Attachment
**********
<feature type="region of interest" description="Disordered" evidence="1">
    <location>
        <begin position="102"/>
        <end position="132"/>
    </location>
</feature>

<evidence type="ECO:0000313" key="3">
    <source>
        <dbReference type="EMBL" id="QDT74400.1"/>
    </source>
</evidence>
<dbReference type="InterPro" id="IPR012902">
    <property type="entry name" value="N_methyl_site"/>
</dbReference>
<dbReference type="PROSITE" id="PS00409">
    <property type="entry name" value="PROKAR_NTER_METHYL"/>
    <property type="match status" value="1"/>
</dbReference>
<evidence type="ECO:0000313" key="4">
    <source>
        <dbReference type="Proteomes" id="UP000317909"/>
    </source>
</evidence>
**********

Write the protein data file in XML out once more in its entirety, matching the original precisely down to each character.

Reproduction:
<feature type="region of interest" description="Disordered" evidence="1">
    <location>
        <begin position="102"/>
        <end position="132"/>
    </location>
</feature>

<evidence type="ECO:0000313" key="3">
    <source>
        <dbReference type="EMBL" id="QDT74400.1"/>
    </source>
</evidence>
<dbReference type="InterPro" id="IPR012902">
    <property type="entry name" value="N_methyl_site"/>
</dbReference>
<dbReference type="PROSITE" id="PS00409">
    <property type="entry name" value="PROKAR_NTER_METHYL"/>
    <property type="match status" value="1"/>
</dbReference>
<evidence type="ECO:0000313" key="4">
    <source>
        <dbReference type="Proteomes" id="UP000317909"/>
    </source>
</evidence>